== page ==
Love has Many Faces

(Part one of a two parter. Part two can be found here.)

I’m reminded of the stone statues of faces on Easter Island – all of them looking rather grim and all of them many, many years old. Can the human heart last so long in such a grim state?

Many years ago, I was a data-entry person at a steel firm in Sheffield. The job was so boring that I regularly used to fall asleep whilst entering this data. Literally. My head would drop and I would be away. I would awake some time later staring at a little pool of drool a few inches away from where my fingers were still resting lightly on the keyboard.

It wasn’t just my lack of interest in the job that sent me drifting away into sleep, it was the fact that scant hours earlier I had been enjoying myself at the local nightclub. And not just that night, but several night per week. In short, I was staying awake as long as I could in order to enjoy myself. I was living the dream. My dream.

Nowadays I do much the same. I try to stay up at night for as long as possible and then go to bed where, after a night’s sleep that always seems to be way too short, I wake up in the early morning hours to grope my way through the darkened house into the kitchen in order to make a nice cup of tea to wake me up.

This may seem like the same behaviour as before, but it’s a little different now. This time around I’m not partying into the early morning hours, I’m working on bettering myself.

I have a lifelong love of learning and I adore newness. Whether it’s facts or techniques it’s all the same to me – I pick them up like shiny pennies from the pavement. And it doesn’t matter which subject comes up – I love them all.

My absolute favourite subject, though, is me. I have never been so fascinated with anything than my own sweet self. I find that there is so very much to learn about the way I am set up inside. My attitudes, perceptions, awareness and the very fact of my consciousness are all of immense interest to me and they earn my scrutiny every single minute of the day.

There’s so very much of me that, sometimes, I get lost in my own immensity. I can often latch onto a single thought and then follow it for leagues across my inner landscape. Behind my eyes flicker images and scenes that enthral me with their complexity and attractiveness. I pass from one idea to the next with bewildering speed until I am as far away from my starting point as my body is away from the far end of the universe.

And then I wake up and find that a small puddle of drool has formed beneath my open mouth. Ah, some things don’t ever change.

Because I know that I have the tendency to follow thoughts into the depths of myself and this turns into physical sleep, I try to take steps to avoid this. No, I don’t take the obvious step of getting to bed earlier; life is much too interesting for that. Instead I try to clear my mind.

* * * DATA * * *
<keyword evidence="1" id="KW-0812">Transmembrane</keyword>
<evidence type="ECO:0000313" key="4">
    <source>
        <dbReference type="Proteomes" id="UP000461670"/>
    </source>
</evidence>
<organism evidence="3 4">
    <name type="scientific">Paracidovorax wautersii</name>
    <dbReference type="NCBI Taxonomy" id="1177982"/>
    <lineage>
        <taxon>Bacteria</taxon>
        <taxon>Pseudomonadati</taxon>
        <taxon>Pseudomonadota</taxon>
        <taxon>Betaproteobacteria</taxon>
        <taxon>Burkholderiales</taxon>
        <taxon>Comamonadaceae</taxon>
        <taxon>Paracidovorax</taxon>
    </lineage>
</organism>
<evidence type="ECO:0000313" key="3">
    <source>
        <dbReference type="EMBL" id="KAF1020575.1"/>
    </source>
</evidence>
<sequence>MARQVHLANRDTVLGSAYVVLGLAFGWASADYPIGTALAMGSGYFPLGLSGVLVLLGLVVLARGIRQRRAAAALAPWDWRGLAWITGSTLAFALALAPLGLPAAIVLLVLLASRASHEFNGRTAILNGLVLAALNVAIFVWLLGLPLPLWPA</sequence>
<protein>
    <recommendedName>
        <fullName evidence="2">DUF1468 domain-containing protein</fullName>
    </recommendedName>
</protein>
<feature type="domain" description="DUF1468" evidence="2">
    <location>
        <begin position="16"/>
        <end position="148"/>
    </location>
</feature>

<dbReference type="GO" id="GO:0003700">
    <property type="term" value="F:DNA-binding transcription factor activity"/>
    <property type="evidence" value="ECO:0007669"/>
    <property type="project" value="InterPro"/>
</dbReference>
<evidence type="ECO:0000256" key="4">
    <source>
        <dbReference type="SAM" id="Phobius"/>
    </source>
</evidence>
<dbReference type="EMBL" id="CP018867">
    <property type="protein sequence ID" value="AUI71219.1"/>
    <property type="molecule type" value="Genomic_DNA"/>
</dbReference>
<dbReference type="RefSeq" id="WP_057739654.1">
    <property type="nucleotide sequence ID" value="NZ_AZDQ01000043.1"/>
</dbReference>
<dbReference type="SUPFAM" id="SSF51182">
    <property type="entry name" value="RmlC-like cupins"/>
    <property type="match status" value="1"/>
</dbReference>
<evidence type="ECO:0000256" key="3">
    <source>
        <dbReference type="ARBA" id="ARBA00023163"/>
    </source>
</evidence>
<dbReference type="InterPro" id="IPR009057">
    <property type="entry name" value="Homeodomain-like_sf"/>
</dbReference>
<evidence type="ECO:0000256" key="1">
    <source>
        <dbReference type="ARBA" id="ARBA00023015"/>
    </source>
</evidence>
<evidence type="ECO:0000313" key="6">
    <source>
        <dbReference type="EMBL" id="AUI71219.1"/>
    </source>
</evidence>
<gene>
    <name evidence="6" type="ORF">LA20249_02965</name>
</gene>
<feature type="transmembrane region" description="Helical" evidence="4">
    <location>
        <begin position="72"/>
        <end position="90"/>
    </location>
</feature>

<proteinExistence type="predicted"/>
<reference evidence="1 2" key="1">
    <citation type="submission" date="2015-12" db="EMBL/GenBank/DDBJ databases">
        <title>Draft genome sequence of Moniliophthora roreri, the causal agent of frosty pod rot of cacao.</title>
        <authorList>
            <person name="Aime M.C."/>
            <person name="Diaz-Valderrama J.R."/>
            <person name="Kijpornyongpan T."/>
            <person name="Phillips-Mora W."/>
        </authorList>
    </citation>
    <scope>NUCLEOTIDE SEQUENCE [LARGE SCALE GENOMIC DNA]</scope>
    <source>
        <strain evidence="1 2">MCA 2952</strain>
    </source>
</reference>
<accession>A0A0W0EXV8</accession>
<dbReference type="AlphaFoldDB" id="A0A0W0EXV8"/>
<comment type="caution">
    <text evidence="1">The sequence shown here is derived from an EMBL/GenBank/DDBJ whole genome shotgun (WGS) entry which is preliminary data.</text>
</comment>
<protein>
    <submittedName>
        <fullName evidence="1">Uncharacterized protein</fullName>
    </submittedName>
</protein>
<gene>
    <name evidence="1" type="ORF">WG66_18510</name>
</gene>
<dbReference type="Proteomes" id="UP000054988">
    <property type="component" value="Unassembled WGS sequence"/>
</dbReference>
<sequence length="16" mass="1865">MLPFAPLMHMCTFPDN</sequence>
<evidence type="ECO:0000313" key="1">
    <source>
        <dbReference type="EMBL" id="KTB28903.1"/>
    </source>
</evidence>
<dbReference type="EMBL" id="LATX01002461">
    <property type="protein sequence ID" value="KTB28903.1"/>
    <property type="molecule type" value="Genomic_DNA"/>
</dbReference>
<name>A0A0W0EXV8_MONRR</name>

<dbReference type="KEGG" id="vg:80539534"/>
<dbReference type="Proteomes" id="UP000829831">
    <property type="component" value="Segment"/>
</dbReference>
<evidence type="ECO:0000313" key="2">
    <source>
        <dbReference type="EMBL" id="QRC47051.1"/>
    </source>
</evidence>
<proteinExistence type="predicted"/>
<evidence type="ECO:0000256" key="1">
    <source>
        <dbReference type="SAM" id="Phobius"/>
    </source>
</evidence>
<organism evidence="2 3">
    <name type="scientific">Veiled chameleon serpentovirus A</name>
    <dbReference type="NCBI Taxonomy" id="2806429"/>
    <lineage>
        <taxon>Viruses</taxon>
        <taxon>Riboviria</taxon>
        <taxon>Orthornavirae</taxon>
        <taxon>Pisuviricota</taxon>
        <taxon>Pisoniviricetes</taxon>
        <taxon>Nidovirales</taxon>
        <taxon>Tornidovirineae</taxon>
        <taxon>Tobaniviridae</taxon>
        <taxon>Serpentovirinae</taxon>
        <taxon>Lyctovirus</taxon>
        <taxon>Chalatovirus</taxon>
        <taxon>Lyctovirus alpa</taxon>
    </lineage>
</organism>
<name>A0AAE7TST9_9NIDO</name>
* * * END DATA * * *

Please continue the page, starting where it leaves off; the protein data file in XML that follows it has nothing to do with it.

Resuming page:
When I think about what I just said, I wonder how this would help me to get to know myself better. Why would  clearing away the thoughts in my mind enable to to know more about myself. Surely I am my thoughts, right?

Turns out that I’m not. I’m the thinker rather than the thoughts. What I’ve learned is that the more I can go beyond the thoughts that come automatically into my mind on the basis of what I see, hear or remember, the more power I have to generate my own thoughts. And when I do this, I can create wonders.

Imagine that you could decorate the rooms of your home at the click of your fingers. Now realise that your mind is your real home. You have the power to change the wallpaper in your mind as fast as your thoughts can travel from one neuron to another. Bam – your internal walls are fluorescent-green. Wham – they are powder-blue.

And it’s not just the colour scheme that’s under your control, it’s your emotions too. Emotions happen as a result of what you think. Put a kind thought in your mind and you feel happy. Place a cruel thought there and you will feel sad. But here’s the thing: it takes a little practice to get things set up the way you want them to be.

This is why I meditate. This is why I sit and practice clearing my mind. Because, the clearer my mind is, the fewer thoughts I have to compete with when I want to create those of my own choice. And the fewer thoughts I allow to enter my mind randomly and without my choice, the less I get dragged away by them into small pools of drool.

I can get very still inside. I can rest easily there and float serenely in a place that’s beyond worry and apprehension. And I can remain still even when disturbances come knocking. I can do this because I know that any reaction I have to external events is only a thought. It’s just another thought that I can choose to follow, or wave to as it floats past me and away leaving me still still.

But it’s not like being a zombie. There’s emotion and action and living and enjoyment and dancing through the streets of my life, but it’s all set to my own music and according to the script that I have written for myself – one of love, purity, happiness and beauty.

And the more I meditate; the more I go within my mind and practice creating my own, beautiful thought, the better I get at writing my own script and the music to accompany it.

Those stone statues of faces on Easter Island are alive in a way that few realise. They are testament to a life lived away from the distraction of things. They represent the many faces of love. Not love of the things of life, but the love of the beauty of life itself.

Because the thing is – they’re not grim at all, they’re at peace. They have found that the surest way to a long life is to step away from the hurly-burly of everyday living and move to a higher level of existence. They have found that a heart filled, not with love of possessions and things, but with a peaceful coexistence with themselves and the world is the very acme of a contented life.

And that’s what I’m trying to achieve for myself. This lifelong education I’m giving myself is not only about the things I find in books and on the internet, it’s about what I find in the crystal-clear depths of my mind and heart. And it’s not just about the thoughts and feelings I find when I dive within, it’s about what I find when I clear these things away and see what’s behind them. It’s not about the objects on the altar but it’s about the clean, pure lines of the temple when everything has been swept, cleaned and cleared away. It’s about what I discover within myself when my heart is clean. I find love in its purest form. Not a love of doing but a love for being.

Any questions?

(Part one of a two parter. Part two can be found here.)

54 thoughts on “Love has Many Faces